Are we getting sick of having to deal with chronic cystitis? Well, fear not because we are here to break down the variables involved in dealing with this agonising issue.
Cystitis is referred to as inflammation in the bladder. Cystitis is, in fact, a type of urinary tract infection (UTI) that has a potent effect on the bladder. It primarily affects women; however, men are prone to it too. Cystitis can also occur due to the imbalanced growth of bacteria in your body; these bacteria can cause extreme irritation, redness, or swelling. Certain medicines or supplements can also react and lead to bladder inflammation. Your condition might be acute or chronic, depending on your underlying illness.
Keep going through the article and discover what cystitis is. Here you will learn everything you need to know about cystitis:
Symptoms of Cystitis
The most common symptoms of cystitis are:
- Sudden urge to pee
- Stinging, pain, or burning sensation when you urinate
- Pee that is dark or cloudy
- Pee that is unusually smelling
- UTI infection
- Pain in the abdomen area
- Pain during sexual intercourse
- Blood in the urine
- A mild fever
- Reduced appetite and extreme weakness
- Discomfort in the pelvis
- Feeling of slight pressure in the lower belly
- Cramping in your back and abdomen
What Causes Cystitis?
Most possible causes of cystitis involve:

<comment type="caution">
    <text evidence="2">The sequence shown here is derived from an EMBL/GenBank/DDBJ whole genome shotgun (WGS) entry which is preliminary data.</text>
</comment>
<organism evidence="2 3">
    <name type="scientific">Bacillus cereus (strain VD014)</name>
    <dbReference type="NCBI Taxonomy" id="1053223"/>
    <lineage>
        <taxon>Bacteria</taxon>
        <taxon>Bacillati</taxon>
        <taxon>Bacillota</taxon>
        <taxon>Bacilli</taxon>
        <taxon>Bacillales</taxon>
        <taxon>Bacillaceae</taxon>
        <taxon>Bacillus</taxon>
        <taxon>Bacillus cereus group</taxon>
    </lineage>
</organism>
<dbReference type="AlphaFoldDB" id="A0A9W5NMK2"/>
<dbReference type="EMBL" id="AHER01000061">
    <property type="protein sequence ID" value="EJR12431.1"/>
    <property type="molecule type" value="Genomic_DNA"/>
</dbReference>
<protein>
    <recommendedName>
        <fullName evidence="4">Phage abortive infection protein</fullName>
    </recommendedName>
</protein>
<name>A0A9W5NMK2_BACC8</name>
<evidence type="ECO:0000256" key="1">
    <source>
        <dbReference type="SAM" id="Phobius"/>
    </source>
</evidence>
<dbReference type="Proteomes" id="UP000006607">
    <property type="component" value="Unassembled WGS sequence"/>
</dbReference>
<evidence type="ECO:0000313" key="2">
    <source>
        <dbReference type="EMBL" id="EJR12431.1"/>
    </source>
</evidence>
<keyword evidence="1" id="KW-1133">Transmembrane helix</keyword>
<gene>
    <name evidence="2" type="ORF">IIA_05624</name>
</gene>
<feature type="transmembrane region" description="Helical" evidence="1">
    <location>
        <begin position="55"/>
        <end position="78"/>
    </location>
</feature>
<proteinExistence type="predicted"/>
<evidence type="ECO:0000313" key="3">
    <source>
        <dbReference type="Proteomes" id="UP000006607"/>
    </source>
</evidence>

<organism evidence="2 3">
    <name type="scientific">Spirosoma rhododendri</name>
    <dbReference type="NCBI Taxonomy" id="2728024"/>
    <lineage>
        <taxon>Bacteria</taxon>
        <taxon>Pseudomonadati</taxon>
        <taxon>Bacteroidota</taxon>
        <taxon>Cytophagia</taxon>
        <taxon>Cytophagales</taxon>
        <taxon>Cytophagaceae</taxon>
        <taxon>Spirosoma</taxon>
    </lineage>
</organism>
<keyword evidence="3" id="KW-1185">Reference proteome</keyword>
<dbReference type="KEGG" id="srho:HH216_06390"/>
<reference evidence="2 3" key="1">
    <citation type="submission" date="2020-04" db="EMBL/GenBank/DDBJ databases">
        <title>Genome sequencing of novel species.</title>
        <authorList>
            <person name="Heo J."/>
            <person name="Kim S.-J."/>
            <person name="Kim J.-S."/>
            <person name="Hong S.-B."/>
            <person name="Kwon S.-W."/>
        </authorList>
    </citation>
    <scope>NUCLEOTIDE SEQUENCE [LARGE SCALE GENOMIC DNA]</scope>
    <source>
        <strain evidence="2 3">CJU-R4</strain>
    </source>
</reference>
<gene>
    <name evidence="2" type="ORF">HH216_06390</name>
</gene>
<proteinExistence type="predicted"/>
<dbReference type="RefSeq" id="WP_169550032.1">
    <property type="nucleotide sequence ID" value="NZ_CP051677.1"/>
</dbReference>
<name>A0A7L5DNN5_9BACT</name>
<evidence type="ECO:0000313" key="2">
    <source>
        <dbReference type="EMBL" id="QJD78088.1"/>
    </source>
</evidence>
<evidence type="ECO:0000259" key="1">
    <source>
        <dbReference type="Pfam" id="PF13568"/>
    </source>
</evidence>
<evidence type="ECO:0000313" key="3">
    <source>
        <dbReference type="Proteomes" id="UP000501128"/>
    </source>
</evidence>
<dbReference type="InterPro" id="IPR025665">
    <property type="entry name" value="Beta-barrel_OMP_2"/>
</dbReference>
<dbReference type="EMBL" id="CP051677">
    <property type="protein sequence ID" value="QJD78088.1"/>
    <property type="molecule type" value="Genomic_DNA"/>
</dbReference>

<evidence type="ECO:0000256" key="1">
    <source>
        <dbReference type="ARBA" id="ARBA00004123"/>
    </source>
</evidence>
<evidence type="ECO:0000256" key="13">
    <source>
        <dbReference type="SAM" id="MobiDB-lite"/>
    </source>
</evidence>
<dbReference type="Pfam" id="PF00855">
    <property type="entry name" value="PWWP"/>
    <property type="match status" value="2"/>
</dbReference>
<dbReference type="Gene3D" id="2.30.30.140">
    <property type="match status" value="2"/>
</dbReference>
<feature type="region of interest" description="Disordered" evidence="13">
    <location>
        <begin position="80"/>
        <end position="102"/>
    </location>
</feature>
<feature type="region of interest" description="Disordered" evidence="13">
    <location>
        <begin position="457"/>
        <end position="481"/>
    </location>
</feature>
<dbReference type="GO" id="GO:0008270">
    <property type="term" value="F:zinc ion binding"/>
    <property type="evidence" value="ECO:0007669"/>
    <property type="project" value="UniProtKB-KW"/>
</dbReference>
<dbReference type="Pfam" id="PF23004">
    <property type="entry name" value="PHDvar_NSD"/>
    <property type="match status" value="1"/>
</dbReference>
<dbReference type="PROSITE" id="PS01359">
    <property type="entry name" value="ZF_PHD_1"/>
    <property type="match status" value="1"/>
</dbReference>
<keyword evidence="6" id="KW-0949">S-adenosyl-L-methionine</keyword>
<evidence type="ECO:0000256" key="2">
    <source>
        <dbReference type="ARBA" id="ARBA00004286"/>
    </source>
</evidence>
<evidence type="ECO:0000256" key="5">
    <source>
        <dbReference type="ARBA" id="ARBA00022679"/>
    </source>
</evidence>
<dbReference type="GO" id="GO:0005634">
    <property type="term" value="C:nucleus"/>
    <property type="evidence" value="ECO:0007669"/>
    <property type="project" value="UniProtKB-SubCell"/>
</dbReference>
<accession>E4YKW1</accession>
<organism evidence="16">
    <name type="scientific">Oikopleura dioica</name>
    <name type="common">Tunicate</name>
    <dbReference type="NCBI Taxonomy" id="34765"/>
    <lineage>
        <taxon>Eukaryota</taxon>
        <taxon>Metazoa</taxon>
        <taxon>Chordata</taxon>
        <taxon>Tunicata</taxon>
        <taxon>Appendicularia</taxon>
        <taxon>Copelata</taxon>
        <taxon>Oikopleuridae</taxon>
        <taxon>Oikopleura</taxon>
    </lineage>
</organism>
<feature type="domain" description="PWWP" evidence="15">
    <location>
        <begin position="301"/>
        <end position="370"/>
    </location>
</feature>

- Getting exposed to radiation
- Ingesting drugs
- Urinary Tract Infection (UTI)
- Inorganic hygiene products
- Frequent use of a catheter
- Certain conditions like kidney stones
- Having a weak immune system
- Having diabetes
- Being pregnant
- Having already been through menopause
- Using spermicide with contraception
Types of cystitis
Cystitis is of two types; it can either be acute or interstitial. Acute cystitis occurs unexpectedly; however, interstitial cystitis is more severe. It is a long-term case and affects multiple layers of bladder tissue. Although acute and interstitial cystitis occurs because of an apparent cause, the cause, in return, determines the type. Here we have listed the types of cystitis:
This type of cystitis typically occurs when either bacterium present outside the body enters the urinary tract or the bacterial growth becomes imbalanced due to specific causes. In any case, the infection leads to cystitis. Therefore, it is necessary to treat the disease in time to avoid the possibility of severe complications.
Although noninfectious cystitis showcases less contribution than bacterial cystitis, it still causes inflammation in the bladder. Therefore it is further classed as:
The reason behind this long-term bladder inflammation is unclear. The condition is also known to be challenging to treat.
Certain medications, particularly some chemotherapy drugs like cyclophosphamide, can lead to cystitis and cause severe inflammation in the bladder.
Radiation treatment of the pelvic girdle can lead to inflammation in the bladder tissue.
Long-term catheter use may also result in inflammation by introducing foreign objects into the body, causing tissue damage.
Some people may react to chemicals contained in certain inorganic products, such as bubble baths or certain feminine hygiene sprays, and may develop an allergic-type reaction within the bladder, causing inflammation.